Changing your name to your former name if your divorce is final and was granted in California.  Contact the court clerk in the county where the case was filed and give the court clerk the case number, case name (names of the parties), and the date of the order/judgment/filing, if possible. Include a copy of your Notice of Entry of Judgment (Family Law — Uniform Parentage — Custody and Support) (Form FL-190), if possible. Complete an Ex Parte Application for Restoration of Former Name After Entry of Judgment and Order (Family Law) (Form FL-395). Include a self-addressed, stamped, return envelope, if necessary.

If your divorce is NOT yet final. If you are getting divorced in California and the divorce is not final yet, you can ask the court to restore your name to your former name. You can ask for this when you submit your proposed Judgment (Form FL-180) for divorce. Talk to a  Family Law attorney to find out how to do this. If you want to change your name to something other than your maiden name or to a prior married name you used in the past, then you have to follow the steps for filing a Petition for Change of Name.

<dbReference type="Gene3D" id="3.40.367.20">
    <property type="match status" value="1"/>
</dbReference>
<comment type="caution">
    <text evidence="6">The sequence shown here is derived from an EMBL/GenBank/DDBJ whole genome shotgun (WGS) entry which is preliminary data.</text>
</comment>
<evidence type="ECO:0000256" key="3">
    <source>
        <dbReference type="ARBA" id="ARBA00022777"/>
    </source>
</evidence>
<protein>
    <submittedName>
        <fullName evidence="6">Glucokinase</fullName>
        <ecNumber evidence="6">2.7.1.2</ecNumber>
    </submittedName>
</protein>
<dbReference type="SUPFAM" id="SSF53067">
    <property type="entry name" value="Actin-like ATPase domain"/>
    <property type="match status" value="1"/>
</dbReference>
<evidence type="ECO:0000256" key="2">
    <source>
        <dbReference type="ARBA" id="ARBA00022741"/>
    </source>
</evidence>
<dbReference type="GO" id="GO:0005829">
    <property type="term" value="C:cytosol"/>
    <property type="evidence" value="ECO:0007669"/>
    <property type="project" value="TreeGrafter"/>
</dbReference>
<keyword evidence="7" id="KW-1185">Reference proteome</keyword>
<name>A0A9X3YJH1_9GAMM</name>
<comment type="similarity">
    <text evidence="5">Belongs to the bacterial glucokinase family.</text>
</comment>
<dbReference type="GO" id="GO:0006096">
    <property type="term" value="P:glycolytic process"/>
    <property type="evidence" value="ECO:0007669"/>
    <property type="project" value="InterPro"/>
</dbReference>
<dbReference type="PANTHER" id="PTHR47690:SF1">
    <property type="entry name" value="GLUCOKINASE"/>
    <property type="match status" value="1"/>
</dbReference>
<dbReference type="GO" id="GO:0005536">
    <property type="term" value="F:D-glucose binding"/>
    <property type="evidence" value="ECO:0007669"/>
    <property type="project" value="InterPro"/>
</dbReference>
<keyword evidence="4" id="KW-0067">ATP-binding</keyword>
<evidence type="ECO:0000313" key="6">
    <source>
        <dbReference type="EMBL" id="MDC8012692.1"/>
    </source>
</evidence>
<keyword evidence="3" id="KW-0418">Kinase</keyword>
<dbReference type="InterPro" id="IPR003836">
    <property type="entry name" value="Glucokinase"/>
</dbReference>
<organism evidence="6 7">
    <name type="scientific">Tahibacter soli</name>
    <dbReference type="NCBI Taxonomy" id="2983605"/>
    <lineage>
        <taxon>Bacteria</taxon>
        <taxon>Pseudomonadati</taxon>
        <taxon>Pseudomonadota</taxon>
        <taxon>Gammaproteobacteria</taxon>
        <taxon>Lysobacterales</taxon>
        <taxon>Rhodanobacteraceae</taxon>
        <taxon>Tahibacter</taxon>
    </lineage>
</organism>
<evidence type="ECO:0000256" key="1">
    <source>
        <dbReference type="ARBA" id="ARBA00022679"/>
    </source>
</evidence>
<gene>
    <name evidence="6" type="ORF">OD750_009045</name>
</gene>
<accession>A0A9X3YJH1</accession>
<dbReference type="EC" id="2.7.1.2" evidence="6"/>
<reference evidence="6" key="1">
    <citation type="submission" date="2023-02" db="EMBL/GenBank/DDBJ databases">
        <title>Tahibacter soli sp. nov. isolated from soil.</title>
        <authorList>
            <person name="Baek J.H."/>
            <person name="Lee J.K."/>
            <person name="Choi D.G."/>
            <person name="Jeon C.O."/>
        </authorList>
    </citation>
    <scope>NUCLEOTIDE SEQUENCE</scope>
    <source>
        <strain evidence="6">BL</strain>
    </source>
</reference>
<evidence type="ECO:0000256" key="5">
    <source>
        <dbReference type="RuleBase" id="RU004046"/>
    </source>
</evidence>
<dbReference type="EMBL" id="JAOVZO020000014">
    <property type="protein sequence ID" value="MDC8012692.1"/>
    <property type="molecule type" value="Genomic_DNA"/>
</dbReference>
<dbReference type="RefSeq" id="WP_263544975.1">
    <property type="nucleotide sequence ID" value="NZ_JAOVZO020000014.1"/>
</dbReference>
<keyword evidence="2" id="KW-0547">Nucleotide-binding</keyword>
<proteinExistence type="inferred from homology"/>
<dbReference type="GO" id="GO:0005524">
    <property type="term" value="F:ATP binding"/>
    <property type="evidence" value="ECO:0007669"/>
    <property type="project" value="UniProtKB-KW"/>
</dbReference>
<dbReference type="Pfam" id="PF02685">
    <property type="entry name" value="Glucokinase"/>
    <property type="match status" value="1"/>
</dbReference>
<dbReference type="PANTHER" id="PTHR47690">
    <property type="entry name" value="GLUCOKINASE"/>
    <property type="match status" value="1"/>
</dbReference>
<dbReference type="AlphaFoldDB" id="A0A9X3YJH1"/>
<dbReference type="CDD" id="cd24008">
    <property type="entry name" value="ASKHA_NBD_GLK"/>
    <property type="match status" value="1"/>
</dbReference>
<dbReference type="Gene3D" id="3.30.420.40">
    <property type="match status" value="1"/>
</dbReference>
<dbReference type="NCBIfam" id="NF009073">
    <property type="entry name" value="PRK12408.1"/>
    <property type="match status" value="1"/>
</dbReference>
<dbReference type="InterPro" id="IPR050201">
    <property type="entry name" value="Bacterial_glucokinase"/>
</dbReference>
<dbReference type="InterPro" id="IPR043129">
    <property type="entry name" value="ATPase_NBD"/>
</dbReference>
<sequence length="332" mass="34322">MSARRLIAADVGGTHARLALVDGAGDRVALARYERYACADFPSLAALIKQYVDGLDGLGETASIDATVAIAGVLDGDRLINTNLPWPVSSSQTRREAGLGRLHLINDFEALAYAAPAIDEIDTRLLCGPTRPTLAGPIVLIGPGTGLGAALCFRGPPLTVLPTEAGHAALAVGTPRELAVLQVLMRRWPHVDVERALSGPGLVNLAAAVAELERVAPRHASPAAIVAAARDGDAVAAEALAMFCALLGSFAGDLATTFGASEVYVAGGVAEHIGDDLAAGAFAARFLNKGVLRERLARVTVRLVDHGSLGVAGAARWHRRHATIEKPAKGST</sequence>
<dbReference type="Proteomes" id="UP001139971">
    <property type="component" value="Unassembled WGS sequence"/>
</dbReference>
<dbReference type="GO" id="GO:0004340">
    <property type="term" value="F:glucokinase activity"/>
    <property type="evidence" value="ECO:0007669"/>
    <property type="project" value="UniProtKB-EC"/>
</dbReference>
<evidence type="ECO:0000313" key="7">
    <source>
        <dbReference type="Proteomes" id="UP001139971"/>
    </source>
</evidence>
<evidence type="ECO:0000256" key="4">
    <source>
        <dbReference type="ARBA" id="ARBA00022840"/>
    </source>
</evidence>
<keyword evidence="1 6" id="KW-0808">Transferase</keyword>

If you have any questions, contact a Family Law attorney who can review your forms to make sure you filled them out properly.

Once you have your court order changing your name (whether through your divorce or through the regular Petition for Change of Name process), you can use that court order to change your legal name on government-issued identification documents such as your driver’s license, passport, and social security card.  You will generally need a certified copy of the decree changing your name.  The court clerk can provide you with that.  You will have to pay a small fee or qualify for a fee waiver. 

Sharing Your New Name